La Opinion: Highland Hospital birthing center opens with innovative technology

It’s another great news day for AHS! Yesterday’s issue of La Opinion carried a story by reporter Marcela Gray featuring the new Family Birthing Center at Highland Hospital. We thank the MCH team who have continued to welcome visits by media to the new center to showcase the services provided by our exceptional caregivers. Enjoy!

~Translated from Spanish to English~

Highland Hospital birthing center opens with innovative technology
The hospital was certified as 'baby friendly' by the World Health Organization and UNICEF

BY: MARCELA GRAY JULY 7, 2016

 

Gina and her newborn son, Alejandro. Although her unborn baby had complications early, the mother said that hospital care was first class.PHOTO: MARCELA GRAY / THE BAY VIEWOAKLAND - Private and spacious rooms with beds that change position therapeutically, private bathroom, shower, TV and wardrobe: This is the new face of Highland Hospital's Acute Care Tower in Oakland, a member of Alameda Health System, which opened its doors a few months ago.

"We no longer have to deal with medical equipment around the room or move lamps back and forth," said Deva Wolf, labor nurse in this hospital.

Nurses have a station with special equipment and medicines on hand, and also have a lamp that is operated by remote control exactly where necessary, either pointing to the mother or baby.

Nutritionists offer food 24 hours a day, with room service available in less than 45 minutes.

This hospital was certified as 'baby friendly' in February 2012. This certification is an initiative of the World Health Organization and UNICEF, which stipulates that the mother should be with her baby during hospital stay.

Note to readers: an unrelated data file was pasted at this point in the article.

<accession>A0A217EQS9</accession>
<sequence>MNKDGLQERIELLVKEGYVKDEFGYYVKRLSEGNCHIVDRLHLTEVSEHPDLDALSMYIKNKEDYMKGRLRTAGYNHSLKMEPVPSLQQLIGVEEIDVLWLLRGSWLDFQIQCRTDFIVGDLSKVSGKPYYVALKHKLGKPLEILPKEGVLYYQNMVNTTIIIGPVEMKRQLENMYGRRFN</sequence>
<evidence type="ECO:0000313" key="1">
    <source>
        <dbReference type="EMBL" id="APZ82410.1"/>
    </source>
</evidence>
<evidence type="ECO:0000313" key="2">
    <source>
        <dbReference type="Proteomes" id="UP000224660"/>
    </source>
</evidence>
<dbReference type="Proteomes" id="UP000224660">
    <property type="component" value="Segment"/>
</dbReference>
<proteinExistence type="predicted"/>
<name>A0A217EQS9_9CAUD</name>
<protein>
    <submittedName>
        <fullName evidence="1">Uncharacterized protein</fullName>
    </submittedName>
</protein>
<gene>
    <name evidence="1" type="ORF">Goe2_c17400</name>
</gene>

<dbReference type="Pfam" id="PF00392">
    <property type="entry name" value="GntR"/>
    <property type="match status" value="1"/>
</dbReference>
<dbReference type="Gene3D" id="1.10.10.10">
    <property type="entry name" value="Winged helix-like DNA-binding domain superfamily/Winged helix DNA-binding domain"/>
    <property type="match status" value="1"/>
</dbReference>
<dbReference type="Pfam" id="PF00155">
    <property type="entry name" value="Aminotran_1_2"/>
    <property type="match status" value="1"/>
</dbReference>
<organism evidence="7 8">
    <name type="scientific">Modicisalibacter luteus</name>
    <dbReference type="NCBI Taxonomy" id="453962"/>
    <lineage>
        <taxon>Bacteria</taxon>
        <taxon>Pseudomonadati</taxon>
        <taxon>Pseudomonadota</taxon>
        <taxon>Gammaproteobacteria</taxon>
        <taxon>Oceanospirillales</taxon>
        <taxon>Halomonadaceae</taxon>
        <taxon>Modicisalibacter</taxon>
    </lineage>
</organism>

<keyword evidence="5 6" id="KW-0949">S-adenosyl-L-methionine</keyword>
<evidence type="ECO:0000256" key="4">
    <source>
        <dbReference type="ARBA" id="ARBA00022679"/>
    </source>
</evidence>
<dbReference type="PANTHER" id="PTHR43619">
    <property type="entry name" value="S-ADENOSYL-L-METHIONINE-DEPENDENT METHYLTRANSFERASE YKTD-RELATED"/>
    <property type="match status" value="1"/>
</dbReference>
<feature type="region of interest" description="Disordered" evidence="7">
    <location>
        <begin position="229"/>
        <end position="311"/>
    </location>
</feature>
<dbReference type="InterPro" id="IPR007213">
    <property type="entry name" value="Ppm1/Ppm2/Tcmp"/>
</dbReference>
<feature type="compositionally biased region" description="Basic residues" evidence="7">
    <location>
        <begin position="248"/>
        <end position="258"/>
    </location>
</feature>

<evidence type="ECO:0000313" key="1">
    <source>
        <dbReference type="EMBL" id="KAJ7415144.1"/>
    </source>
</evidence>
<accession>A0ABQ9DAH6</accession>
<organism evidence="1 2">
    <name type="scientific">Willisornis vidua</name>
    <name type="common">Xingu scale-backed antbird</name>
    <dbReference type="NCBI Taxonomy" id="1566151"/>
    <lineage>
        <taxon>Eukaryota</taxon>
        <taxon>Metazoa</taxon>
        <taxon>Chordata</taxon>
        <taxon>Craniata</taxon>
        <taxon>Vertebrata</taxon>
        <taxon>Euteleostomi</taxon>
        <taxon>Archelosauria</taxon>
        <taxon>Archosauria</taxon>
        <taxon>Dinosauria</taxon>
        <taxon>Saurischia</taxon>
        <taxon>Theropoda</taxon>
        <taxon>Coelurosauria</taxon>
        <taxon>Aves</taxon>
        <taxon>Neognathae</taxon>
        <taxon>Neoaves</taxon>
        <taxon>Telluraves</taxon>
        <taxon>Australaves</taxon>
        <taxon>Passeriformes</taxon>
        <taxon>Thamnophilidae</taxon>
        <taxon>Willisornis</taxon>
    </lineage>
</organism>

"We put babies skin to skin with their mothers from the moment of birth and promote breastfeeding," said Wolf.

The 'Panda' bassinettes allow the baby to be comfortable while they are examined. "The only time the mother is separated from the newborn is when we give vaccines," he said.

Testimonials

Gina is 34 years old, is a native of Chile and has been living in Fremont for eight months.

"It felt like a top hotel not only with infrastructure and technology but also for the human treatment by doctors and nurses, always with a smile on their faces," said the new mother.

"My son Alexander was born prematurely at 35 weeks and did not want to eat, just slept. We had 16 days of being in the hospital and now I’m leaving. Thank God, and my son is taking my milk, " she said happily.

Paulina Jerome has been living in the Fruitvale area for 13 years,  she speaks Spanish and does not know English. Jerome said she was happy to stay in the new hospital and the support she received to breastfeed her baby.

 

An easy process with innovative equipment

Patients are evaluated in preparation rooms to confirm the status of the mother.  Each room is equipped to delivery a baby, as they are all outfitted with the necessary equipment.

Highland has six isolation rooms if the mother is sick or breathing problems are present. These special rooms allow for the protection of other patients from possible infection, especially when there is suspicion of tuberculosis, chickenpox or other infections. They have an air suction system that does not allow other hospital rooms to be contaminated.

Who can enter Highland Hospital?

Highland accepts patients all patients, regardless of legal status, whether they do or do not have health insurance, or prenatal records. 
 

If patients do not have insurance, assistance will be provided to them, should they qualilfy. 

In addition, Highland accepts women from various clinics in the East Bay Area, not only Alameda Health System (AHS).

High-tech security

Nurses have a station in which computers can monitor both mothers and babies. They follow a strict security protocol within the maternity center. They also have an alarm system for babies with a tracking device. When newborns approach the boundaries the alarm system is activated.

Economic contribution

The Alameda Health System provides 4,500 jobs and contributes $560 million annually to the economy Alameda County in California.

 
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